“Music for a No-Filter Generation:” The 1975’s “Notes On A Conditional Form”/by Ben Stanzell
The 1975 have been my favorite band since I first heard them in fall 2016. Since then, they have journeyed from a nostalgic, ‘80s pop-rock pitched band to somewhere between The Strokes and Jimmy Eat World, and then something that resembles music like The Police to Brian Eno and it seems everything in between.
When I first heard their fourth studio album, “Notes On A Conditional Form”, on the day it was released, it only further solidified my belief that they are the greatest band of the modern age. The record is brilliant, imaginative, introspective, emotional, and raw — all things that make this band unique and special.
NOACF combines elements from every genre without feeling cluttered, and I want to emphasize — every single genre. It has a real tenacity about it while being very humbling. The album feels like it’s in a paper bag, not quite knowing what it is, but the band pulls it off and creates something that doesn’t sound like it was written in a studio. It’s something that sounds like a piece discovered or found, something pre-existing.
All of their records are lengthy, but NOACF crosses a new threshold with 22 tracks. To give this album justice, I wish I could discuss each song individually, but there are not enough pages in the newspaper. So, I will hit on a few of my favorites.
We see Matty Healy asking questions on this album while sonically touching the entire spectrum of the music that influenced this band. The 1975 are masters of surprise, change, and timing. This album is kicked off by a statement from Greta Thunberg where she restates her position on the need to act on the climate emergency while accompanied by melodic, ambient music in the background.
“People,” the following track, wastes no time with pleasantries. The boys shove themselves in your face with a heavy, desert-rock guitar riff as Matty Healy demands people to wake up because the world is literally on fire. Already undeniably one of the best and most elastic vocal performers of his generation, Healy has never sounded so alive: barking, shrieking, and snarling, ripping his vocal cords to shreds. If there’s still any question about whether The 1975 is a rock band, “People” will put that debate to rest.
“Frail State of Mind” speaks to the condition of anxiety that too many of us feel and face too often. It is filled with the band’s signature drum pocket, written and performed with a lot of sensibility, and feels personally addressed to the listener. It makes you feel okay for leaving your friend’s house by 8 p.m. or staying in for the night.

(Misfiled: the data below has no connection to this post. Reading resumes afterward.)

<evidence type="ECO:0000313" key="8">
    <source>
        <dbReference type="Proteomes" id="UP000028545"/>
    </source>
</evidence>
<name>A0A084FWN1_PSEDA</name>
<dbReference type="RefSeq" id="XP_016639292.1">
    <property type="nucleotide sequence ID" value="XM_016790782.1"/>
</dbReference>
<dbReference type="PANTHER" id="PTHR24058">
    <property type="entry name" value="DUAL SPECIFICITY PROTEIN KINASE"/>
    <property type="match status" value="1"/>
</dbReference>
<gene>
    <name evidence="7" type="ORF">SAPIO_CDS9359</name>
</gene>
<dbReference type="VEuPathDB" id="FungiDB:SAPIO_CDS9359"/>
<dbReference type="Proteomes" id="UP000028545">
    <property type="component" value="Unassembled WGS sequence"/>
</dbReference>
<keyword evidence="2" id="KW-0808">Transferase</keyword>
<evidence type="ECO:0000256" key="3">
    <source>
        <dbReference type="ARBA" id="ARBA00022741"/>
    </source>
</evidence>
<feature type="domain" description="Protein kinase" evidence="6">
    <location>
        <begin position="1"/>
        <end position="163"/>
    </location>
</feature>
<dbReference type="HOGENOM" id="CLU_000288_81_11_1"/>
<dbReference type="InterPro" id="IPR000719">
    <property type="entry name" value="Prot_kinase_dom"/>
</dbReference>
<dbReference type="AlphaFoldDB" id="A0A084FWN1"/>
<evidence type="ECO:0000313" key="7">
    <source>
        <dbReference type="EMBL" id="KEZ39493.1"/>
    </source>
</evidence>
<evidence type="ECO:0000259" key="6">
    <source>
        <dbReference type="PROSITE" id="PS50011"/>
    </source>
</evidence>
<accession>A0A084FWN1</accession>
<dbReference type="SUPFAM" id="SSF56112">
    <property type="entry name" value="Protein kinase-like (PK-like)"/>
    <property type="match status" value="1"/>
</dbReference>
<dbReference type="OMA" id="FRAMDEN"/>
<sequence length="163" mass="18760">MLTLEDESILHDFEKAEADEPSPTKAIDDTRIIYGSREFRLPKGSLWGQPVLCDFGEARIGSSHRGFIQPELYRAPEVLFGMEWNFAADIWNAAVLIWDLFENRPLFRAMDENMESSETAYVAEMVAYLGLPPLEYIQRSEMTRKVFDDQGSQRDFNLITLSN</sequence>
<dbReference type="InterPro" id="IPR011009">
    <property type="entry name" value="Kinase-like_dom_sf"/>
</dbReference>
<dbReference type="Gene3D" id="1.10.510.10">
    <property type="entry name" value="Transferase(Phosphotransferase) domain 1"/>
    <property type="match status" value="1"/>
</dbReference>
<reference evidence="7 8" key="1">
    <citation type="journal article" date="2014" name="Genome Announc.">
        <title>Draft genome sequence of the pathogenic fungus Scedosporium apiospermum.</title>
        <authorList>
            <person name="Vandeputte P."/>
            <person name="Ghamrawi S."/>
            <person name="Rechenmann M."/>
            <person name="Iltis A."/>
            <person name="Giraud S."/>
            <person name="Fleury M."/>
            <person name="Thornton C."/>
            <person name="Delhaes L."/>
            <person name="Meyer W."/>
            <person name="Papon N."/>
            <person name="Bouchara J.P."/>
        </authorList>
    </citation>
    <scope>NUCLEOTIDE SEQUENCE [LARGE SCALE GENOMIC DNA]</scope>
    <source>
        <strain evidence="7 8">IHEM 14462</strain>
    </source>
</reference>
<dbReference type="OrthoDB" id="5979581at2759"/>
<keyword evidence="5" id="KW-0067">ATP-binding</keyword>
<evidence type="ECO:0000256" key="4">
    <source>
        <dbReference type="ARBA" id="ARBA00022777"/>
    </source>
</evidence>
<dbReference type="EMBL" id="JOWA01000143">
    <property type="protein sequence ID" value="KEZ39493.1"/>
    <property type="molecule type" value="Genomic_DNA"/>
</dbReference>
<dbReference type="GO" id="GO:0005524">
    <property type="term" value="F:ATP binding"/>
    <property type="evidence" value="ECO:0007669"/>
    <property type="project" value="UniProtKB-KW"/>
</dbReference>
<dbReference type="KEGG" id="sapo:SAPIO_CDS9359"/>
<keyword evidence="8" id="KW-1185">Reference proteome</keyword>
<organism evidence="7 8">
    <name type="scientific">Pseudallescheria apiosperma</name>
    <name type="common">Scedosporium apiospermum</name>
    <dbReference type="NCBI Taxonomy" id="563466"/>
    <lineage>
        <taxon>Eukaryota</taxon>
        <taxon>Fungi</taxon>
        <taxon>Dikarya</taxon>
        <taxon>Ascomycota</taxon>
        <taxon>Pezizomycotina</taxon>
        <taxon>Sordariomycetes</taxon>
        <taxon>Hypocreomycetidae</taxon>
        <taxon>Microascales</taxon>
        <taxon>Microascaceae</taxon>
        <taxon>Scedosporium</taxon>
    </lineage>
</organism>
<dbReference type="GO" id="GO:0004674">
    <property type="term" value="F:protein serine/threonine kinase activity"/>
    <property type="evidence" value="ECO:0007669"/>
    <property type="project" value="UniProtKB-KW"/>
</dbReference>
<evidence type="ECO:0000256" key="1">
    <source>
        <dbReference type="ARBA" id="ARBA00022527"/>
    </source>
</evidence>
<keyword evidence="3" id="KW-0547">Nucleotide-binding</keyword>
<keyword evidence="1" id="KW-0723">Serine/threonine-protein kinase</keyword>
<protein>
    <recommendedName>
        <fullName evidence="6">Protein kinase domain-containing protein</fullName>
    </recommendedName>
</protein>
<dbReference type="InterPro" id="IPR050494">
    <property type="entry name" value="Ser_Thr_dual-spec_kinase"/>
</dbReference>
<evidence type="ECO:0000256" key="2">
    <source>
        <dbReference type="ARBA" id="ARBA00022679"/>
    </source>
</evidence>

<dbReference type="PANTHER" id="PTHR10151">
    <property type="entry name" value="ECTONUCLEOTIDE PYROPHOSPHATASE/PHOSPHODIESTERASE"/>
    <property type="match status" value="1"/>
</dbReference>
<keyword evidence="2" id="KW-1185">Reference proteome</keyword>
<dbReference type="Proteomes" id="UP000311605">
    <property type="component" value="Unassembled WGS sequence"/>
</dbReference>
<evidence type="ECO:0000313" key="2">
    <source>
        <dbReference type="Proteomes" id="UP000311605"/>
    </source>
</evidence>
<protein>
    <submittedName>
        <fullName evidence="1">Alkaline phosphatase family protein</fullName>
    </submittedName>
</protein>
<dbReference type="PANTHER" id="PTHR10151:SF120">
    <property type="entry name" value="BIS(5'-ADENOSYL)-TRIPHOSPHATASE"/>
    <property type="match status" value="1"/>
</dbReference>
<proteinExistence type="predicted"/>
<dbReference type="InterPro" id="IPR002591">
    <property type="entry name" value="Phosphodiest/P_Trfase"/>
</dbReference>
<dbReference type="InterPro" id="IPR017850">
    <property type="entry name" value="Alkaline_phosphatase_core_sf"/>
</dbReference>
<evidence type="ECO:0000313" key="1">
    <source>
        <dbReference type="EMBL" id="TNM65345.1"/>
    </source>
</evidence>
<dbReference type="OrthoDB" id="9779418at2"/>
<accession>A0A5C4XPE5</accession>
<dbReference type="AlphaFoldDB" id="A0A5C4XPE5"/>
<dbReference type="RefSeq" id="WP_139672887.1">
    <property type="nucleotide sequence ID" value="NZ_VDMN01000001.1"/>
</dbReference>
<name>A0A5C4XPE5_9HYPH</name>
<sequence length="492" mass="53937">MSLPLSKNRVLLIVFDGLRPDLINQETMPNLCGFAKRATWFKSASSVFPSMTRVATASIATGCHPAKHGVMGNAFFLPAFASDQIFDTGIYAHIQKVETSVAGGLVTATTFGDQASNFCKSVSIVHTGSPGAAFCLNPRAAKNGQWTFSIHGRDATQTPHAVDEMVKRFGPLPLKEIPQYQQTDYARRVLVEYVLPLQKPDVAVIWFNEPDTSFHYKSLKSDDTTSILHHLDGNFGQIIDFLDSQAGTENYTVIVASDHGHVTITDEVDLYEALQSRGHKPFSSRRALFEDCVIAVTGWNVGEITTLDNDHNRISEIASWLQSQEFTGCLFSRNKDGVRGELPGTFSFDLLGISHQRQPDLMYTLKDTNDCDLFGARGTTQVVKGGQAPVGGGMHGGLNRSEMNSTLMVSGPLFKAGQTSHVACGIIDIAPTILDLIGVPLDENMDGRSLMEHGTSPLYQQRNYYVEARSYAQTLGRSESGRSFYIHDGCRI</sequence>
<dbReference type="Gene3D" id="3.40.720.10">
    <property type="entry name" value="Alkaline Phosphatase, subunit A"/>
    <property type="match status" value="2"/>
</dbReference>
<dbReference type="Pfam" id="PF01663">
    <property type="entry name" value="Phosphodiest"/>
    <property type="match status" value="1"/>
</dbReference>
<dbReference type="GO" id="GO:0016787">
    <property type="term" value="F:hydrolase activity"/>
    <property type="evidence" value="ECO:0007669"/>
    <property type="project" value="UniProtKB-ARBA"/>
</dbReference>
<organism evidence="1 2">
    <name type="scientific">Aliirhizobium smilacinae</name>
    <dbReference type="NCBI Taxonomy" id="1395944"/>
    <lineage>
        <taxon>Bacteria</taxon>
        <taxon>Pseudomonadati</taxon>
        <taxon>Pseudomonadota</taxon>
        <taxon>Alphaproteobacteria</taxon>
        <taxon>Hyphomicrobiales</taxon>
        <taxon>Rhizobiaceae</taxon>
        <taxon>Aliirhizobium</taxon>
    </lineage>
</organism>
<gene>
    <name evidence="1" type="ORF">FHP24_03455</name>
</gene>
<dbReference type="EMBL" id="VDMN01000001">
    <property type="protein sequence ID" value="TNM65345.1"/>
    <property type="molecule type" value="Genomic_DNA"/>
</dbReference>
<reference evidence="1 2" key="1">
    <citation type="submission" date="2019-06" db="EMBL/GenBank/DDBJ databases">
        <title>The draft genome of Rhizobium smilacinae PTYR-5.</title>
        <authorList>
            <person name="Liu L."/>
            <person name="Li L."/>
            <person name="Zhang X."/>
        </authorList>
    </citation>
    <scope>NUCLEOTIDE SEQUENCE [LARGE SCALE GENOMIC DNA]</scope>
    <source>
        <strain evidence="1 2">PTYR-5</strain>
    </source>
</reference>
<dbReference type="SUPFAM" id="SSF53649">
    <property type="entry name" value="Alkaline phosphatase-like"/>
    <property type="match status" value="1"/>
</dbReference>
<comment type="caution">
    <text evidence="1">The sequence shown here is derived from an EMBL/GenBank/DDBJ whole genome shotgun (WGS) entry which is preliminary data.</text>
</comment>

“The Birthday Party” is about the interesting social minutiae of house parties. Healy reflects on society’s relationship with intoxication and issue-avoidance, reflecting on a birthday party preceded by a time of Healy’s life he regrets. The music video to this track is set in a virtual world called Mindshower, a conceptual digital detox world the band created. It has a sound of its own, truly.
“If You’re Too Shy (Let Me Know)” lands later in the album. It is their highest charting single to date in the U.K. It alludes to the sound they introduced themselves with: a glittery ‘80s arrangement, a saxophone solo, and a sleazy hook you won’t forget. Healy sings of an online relationship. Is it love? No. Will it last? Does it matter? Probably not. Let’s dance.
As you reach the hour mark, the music styles take a creative turn. “Shiny Collarbone” is as British as it gets. It’s a garage beat with sample lyrics from Jamaican artist Cutty Ranks. You think, “Wow, they just did that. They just went there.” It’s unbelievable to say the least.
“I Think There’s Something You Should Know” is about feeling a sense of identity loss and unease with who you are. It is also very British, hitting an electronic pop that U.K. dance clubs will likely love to sample.
“Nothing Revealed/Everything Denied” is an angsty hymn with a choir singing, “Life feels like a lie, I need something to be true,” followed by Healy rapping, or “flowing,” as he says.
“Don’t Worry” is a very unique song because it is the only 1975 song that the band did not write. It was written in the ‘90s by Matty Healy’s father, Tim Healy. It’s a piano ballad by both father and son, written about Healy’s mom who was battling depression at the time. Healy says he remembers listening to his dad play it on the piano as a kid in Manchester.
Finally, Healy gives an authentically touching depiction of the band’s formative years and love for each other in “Guys.” In the song, he sings, “I started wetting my eyes because I’m soft in that department,” which is very on-par for this song because you might want to grab a tissue.
This album is a symbol of the band’s confidence at its peak. They constructed a genre-hopping masterpiece that I believe will age very well. Available on all platforms, check out this revolutionary piece of art, “Notes On A Conditional Form.”